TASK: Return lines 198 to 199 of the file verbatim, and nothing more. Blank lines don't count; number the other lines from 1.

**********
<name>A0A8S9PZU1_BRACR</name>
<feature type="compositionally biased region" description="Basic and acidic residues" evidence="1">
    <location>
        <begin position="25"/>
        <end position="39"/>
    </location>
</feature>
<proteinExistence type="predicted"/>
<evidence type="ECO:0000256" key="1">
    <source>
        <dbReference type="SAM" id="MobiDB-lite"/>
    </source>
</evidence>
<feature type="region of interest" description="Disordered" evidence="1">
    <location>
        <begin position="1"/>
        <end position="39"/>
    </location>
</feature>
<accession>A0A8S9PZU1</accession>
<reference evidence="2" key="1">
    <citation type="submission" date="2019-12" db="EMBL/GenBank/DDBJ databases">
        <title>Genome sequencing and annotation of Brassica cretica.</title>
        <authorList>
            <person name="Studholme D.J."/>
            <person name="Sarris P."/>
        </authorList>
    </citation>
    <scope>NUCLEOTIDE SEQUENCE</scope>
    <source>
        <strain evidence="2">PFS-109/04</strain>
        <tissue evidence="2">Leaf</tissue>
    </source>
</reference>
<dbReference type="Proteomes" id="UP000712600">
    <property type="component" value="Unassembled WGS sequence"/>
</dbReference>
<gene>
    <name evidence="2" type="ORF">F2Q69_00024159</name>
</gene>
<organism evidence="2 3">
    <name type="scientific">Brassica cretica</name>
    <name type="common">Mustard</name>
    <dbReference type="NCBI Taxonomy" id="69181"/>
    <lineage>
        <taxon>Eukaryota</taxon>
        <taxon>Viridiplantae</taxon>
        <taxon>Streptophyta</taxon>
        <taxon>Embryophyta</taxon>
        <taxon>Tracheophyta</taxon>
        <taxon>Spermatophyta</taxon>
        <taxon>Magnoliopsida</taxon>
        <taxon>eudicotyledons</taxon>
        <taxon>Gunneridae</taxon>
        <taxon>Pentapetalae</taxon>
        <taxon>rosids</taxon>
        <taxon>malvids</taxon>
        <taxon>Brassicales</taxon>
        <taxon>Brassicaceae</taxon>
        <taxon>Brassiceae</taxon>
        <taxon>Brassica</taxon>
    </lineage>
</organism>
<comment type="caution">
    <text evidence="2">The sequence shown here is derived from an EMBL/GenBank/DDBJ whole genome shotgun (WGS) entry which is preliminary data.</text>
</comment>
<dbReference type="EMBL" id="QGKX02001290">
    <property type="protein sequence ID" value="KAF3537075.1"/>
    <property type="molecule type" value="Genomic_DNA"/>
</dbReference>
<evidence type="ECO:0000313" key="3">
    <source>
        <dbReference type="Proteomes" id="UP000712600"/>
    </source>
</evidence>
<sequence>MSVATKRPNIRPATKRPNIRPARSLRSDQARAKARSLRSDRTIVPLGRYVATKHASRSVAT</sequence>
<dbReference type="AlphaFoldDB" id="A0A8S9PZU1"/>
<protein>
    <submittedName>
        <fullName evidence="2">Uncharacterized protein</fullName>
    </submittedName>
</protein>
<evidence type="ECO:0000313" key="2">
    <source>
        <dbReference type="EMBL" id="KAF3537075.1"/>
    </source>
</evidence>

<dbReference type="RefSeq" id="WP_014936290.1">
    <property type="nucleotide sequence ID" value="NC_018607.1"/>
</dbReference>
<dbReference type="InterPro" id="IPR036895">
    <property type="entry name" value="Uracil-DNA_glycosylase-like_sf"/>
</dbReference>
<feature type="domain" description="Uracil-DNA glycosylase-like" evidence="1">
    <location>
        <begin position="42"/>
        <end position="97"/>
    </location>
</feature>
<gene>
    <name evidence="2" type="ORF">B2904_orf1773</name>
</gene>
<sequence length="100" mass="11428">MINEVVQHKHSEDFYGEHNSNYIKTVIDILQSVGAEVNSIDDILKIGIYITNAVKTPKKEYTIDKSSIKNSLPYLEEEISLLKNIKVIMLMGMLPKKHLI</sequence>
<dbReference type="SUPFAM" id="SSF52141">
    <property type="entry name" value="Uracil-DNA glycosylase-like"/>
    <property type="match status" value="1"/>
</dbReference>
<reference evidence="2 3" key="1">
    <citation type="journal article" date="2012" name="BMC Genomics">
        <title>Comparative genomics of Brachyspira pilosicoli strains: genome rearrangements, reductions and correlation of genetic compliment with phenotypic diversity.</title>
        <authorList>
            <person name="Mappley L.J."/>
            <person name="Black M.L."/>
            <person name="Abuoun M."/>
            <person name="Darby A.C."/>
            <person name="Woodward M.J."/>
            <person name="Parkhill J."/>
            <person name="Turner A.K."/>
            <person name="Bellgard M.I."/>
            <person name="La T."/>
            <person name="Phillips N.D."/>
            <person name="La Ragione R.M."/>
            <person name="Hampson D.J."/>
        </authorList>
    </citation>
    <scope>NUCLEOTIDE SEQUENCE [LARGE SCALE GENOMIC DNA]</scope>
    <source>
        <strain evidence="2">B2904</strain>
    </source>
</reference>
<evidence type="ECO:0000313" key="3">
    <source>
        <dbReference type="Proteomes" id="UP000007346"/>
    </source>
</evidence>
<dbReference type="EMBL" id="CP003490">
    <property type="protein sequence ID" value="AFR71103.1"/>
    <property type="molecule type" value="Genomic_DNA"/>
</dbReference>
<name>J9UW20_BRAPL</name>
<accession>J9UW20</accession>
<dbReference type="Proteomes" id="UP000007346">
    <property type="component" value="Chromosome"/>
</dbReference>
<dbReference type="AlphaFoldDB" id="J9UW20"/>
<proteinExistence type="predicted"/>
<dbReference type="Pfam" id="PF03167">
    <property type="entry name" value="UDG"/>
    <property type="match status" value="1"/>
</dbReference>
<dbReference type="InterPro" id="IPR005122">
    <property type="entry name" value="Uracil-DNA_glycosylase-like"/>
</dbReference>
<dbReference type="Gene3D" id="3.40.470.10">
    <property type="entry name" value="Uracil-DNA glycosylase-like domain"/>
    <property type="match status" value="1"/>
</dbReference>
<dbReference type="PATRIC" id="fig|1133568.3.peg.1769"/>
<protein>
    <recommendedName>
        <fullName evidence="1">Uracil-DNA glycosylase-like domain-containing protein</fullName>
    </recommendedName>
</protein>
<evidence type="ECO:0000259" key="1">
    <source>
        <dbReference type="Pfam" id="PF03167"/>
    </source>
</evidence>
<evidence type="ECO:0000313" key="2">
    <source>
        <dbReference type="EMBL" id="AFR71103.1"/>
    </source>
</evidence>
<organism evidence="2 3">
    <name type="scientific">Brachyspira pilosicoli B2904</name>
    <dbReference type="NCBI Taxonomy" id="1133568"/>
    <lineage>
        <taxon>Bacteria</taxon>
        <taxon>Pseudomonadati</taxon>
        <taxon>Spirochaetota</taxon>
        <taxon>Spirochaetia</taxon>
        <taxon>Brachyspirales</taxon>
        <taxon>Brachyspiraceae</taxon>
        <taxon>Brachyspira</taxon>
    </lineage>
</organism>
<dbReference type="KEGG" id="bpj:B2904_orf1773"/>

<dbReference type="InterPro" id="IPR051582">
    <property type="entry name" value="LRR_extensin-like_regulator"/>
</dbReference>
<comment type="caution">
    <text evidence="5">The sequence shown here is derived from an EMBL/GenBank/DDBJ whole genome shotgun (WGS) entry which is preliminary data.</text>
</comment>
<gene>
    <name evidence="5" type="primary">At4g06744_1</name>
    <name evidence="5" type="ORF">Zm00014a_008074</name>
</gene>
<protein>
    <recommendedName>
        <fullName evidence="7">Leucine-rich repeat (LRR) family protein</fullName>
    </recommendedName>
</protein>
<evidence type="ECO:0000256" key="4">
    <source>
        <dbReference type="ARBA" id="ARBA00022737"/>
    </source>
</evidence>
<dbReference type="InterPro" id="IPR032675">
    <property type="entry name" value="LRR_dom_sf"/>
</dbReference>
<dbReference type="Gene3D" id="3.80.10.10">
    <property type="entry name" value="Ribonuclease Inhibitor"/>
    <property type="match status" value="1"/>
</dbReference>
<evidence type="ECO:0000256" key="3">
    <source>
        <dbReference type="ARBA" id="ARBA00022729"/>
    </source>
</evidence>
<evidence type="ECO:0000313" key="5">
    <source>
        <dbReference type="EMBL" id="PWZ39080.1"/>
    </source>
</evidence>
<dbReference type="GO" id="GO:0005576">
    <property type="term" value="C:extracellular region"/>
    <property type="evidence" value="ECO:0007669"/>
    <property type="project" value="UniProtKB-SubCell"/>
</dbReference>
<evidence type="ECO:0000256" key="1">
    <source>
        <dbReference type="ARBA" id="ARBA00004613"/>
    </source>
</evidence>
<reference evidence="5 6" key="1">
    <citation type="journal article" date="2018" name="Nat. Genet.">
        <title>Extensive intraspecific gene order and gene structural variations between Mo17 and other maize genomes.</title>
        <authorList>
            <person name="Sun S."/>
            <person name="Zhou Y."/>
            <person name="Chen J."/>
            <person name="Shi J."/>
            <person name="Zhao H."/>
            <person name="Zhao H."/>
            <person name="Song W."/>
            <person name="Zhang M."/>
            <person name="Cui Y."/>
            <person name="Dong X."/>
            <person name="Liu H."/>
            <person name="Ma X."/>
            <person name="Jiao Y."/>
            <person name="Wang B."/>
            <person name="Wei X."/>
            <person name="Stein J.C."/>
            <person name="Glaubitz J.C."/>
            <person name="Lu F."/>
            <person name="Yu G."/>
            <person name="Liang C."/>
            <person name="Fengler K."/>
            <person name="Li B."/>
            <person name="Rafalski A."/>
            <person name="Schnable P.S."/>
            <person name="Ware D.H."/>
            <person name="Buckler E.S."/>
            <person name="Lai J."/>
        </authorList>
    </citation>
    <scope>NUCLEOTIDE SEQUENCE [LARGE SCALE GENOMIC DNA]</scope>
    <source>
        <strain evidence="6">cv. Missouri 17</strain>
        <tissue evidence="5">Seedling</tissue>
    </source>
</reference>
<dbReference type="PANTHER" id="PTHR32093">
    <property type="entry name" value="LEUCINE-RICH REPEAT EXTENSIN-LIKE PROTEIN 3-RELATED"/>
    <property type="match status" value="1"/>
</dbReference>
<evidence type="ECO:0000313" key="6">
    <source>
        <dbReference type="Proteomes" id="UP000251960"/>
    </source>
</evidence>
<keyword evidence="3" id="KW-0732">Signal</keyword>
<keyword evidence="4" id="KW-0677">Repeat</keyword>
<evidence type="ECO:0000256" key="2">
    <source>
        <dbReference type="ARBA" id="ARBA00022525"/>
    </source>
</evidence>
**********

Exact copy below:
<protein>
    <recommendedName>